We just weren't going to lose - Mayo's James Horan
A tale of two extraordinary comebacks, both from five points down. Which cliff face had fewer footholds to tread? Which had the steeper gradient?
The one hampered by the dismissal of arguably the game's most prolific linebreaker that took just 10 inspiring third-quarter minutes to wipe out?
Or the frantic finale, engineered by one of the forgotten giants, that took half that time against a ticking clock?
This game is supposed to have left Kieran Donaghy and his like broken down by the side of the road. Out of gas.
But after a couple of summers of relative inactivity, bit parts here and there, he stepped back into the mainstream with a couple of mighty catches that were reminiscent of his wrecking-ball act in the early stages of the 2006 All-Ireland final.
Donaghy set up 1-1 out of an unanswered 1-2 from the 66th minute on and Kerry survived. But Mayo's spirit and heart seems infinite now.
No doubt they can both point to feats of heroism that delivered such an epic contest. They are more likely, though, to reflect on errors and flaws throughout.
Why did Kerry send so many kick-outs long and straight after Lee Keegan's departure, when they could so easily have retained possession by liberating an extra man to pop them short to? Why were Mayo so conservative in the first half when it is not their natural game? Keith Higgins and Tom Cunniffe swarming James O'Donoghue with so many others planked around them?
James Horan is not one to dwell too long on negatives, however, and was prepared to acknowledge a third-quarter performance as good as anything under his command, given the circumstances.
"It's up there," said Horan when pressed on its status over the last four years. "Probably as good as any team has played. Fellas just stood up. It was exhilarating to watch. We had guys who weren't just going to lose.
"This team, over four years, has just kept going all the time. What they showed today, you cannot but admire."
They had been tentative in the first half, a little perplexed even by the Kerry set-up.
"We were a bit in no man's land with one or two of the things that they did," Horan conceded. "It took us a while to figure that out. Michael Geaney was getting a lot of ball in the first half. But we sorted that out.
"Sometimes when you're not playing the game that you (normally) play, you can be thinking about it too much and get caught out. That seemed to happen to us a little in the first half.
"We were slow, running into tackles, trying to handpass the ball and loop it over guys. We were just off it a little bit. And it could have cost us. I think we probably should have won it but we could have lost it."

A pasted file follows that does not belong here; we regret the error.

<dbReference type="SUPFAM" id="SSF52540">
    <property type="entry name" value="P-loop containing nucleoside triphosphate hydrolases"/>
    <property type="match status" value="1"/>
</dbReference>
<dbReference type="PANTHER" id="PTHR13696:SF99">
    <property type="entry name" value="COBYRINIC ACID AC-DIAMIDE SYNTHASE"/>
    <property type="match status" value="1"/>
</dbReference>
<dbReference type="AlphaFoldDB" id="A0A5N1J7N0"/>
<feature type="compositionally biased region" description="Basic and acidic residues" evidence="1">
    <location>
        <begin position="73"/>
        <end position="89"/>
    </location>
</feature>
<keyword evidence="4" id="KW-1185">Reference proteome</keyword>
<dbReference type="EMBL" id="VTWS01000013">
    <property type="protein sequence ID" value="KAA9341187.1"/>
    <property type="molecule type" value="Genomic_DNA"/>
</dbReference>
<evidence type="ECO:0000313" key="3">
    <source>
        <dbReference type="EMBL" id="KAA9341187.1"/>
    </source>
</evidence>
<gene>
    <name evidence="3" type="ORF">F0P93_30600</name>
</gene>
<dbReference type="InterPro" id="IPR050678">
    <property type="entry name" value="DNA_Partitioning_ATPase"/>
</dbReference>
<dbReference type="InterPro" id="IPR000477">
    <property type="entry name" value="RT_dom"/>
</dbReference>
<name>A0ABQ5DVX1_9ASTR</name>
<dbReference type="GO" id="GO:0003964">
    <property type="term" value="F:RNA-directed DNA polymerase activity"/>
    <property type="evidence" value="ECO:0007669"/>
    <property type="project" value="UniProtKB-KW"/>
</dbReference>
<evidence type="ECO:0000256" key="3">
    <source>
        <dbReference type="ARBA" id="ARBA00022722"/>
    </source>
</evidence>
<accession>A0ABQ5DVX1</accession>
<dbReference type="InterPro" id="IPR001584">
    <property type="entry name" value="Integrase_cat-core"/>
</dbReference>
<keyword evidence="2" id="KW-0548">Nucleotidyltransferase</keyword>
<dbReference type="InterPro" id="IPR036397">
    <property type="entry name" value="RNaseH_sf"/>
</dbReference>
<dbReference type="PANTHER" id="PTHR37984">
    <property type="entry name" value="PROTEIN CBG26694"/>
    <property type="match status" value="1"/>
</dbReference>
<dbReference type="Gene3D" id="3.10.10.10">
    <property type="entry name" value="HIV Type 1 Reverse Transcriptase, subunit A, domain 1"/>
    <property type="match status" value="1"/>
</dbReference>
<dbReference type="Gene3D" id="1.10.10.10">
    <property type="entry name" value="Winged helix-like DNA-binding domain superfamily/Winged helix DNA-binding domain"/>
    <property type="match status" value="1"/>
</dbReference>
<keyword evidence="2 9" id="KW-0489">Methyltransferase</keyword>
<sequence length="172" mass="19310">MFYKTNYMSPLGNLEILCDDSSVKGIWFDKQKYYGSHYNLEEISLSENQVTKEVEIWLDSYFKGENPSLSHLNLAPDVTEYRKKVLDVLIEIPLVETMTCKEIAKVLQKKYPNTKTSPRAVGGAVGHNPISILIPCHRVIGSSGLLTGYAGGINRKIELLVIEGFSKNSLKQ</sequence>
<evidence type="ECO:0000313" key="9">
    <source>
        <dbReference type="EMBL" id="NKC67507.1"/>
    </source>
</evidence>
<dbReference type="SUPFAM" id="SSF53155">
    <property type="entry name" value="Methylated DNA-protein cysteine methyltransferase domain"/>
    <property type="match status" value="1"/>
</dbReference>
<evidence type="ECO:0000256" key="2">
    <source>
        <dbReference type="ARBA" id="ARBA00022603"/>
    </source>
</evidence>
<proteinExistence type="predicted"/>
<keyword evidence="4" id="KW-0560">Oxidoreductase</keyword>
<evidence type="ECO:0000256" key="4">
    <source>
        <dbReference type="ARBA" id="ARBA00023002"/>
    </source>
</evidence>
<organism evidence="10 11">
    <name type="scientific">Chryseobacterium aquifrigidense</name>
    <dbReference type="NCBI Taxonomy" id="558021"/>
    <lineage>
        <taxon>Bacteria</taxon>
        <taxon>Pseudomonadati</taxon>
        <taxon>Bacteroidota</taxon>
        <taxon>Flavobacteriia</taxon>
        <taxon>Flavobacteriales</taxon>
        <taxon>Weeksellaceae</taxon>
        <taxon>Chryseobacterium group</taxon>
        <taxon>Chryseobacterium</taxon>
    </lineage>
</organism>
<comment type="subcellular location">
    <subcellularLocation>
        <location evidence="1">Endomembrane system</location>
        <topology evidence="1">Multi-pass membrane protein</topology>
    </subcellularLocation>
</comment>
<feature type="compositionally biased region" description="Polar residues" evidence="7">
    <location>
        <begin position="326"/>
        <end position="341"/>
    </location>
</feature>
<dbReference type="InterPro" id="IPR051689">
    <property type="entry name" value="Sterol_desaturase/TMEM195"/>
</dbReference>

Full-back Ger Cafferkey had come off with cramp just as Donaghy was cutting loose but Horan disputed whether endurance had been an issue.
"I don't think so but we had 14 men since the 29th minute. I think there was one team that was strong out there in the second half," he countered.
Horan had come to the interview room an hour after conclusion and, after a video review of Lee Keegan's red-card incident (below), his opinion was clear.
"To me it's not a sending-off. No way. He was being held onto. It was like a shrug to shake him off more than a kicking action, I would say.
"I'm not blaming the referee. You can see how it would be seen. But to me, if we're getting straight red cards for that, the game is going down."
Horan confirmed that Mayo would be challenging David Coldrick's decision during the week and would also be seeking a seven-day deferral of the semi-final to allow Croke Park to host it.
In the opposite camp, Eamonn Fitzmaurice was a little less complimentaryabout his side.
"We were lucky in the end, we know that. It was really a case of snatching a draw from the jaws of defeat. We sat off them, we sat back, which wasn't something we planned to do," he said.
"We made it a lot harder for ourselves than we needed to do. We've things to be working on and plenty areas to be improving on.
"We showed great character late in the game to come back into it. But you'd question why we were in that position in the first place."
There was much frustration at failing to protect such a commanding position early in the second half after James O'Donoghue put them 0-10 to 0-5 clear.
"There was lots of things that were frustrating. We've a lot of things to work on. We've real context now this week to get our teeth stuck in to something and see where we can improve," added Fitzmaurice.
Donaghy's impact has certainly given them food for thought for a more sustained spell the next day.
"We had it at the back of our heads that we would be able to use him inside if we needed it, particularly late in the game. And we did need it. He was fantastic when he went in there," said the manager.